Submit Data |  Help |  Video Tutorials |  News |  Publications |  FTP Download |  REST API |  Citing RGD |  Contact   

SEC14-like protein 1 interacts with cholinergic transporters.

Authors: Ribeiro, FM  Ferreira, LT  Marion, S  Fontes, S  Gomez, M  Ferguson, SS  Prado, MA  Prado, VF 
Citation: Ribeiro FM, etal., Neurochem Int. 2007 Jan;50(2):356-64. Epub 2006 Nov 7.
Pubmed: (View Article at PubMed) PMID:17092608
DOI: Full-text: DOI:10.1016/j.neuint.2006.09.010

Trafficking of the vesicular acetylcholine transporter (VAChT) to synaptic vesicles has the potential to regulate storage and release of acetylcholine. We used the C-terminal tail of the vesicular acetylcholine transporter as bait for the screening of a brain cDNA library by yeast-two hybrids. Here we report an interaction uncovered in this screening with SEC14L1, a mammalian SEC14-like protein that may function as a phospholipid transfer protein. The interaction of VAChT and SEC14L1 occurred through the GOLD domain found in the latter and was confirmed in mammalian cells. In addition, we also found that SEC14L1 co-immunoprecipitates with the high affinity choline transporter (CHT1), but not with synaptophysin or synaptotagmin. In cultured cells SEC14L1 was predominantly found in the cytosol with little or no localization in defined organelles. In contrast, overexpression of VAChT or CHT1 with SEC14L1 recruited the latter to large intracellular organelles similar to vesicles or vesicle aggregates. Finally, we find that overexpression of SEC14L1 modestly decreases high affinity choline transport activity. We suggest that interaction of cholinergic transporters with proteins containing the GOLD domain may be relevant for transporter function.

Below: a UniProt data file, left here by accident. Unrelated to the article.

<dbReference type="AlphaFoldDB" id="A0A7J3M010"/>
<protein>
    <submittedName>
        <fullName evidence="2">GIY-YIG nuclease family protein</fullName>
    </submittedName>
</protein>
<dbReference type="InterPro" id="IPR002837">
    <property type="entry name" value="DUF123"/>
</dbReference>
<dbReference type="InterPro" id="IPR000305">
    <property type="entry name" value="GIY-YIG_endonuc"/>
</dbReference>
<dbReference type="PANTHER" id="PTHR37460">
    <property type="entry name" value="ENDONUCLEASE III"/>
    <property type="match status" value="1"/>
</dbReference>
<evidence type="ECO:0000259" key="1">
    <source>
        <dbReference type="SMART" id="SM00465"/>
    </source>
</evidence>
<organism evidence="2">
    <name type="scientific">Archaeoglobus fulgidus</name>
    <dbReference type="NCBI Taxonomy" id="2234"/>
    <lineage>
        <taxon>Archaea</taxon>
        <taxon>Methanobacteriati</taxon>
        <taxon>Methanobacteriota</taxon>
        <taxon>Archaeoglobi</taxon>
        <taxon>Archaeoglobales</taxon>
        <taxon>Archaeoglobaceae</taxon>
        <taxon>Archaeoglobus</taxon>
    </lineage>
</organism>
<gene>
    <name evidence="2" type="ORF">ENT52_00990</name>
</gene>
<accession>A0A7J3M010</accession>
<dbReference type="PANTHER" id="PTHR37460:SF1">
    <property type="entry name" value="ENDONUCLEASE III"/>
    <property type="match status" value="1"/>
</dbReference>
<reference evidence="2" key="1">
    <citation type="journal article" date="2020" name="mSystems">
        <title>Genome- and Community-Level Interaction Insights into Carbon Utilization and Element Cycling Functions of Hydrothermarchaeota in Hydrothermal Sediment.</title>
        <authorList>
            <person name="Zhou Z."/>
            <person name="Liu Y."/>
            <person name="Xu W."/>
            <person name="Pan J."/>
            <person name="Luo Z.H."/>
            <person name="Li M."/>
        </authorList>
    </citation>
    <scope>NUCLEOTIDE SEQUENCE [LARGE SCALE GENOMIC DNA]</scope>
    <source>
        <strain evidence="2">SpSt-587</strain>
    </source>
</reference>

Annotation

Gene Ontology Annotations
Objects Annotated

Additional Information

 
RGD Object Information
RGD ID: 10449518
Created: 2016-01-09
Species: All species
Last Modified: 2016-01-09
Status: ACTIVE



NHLBI Logo

RGD is funded by grant HL64541 from the National Heart, Lung, and Blood Institute on behalf of the NIH.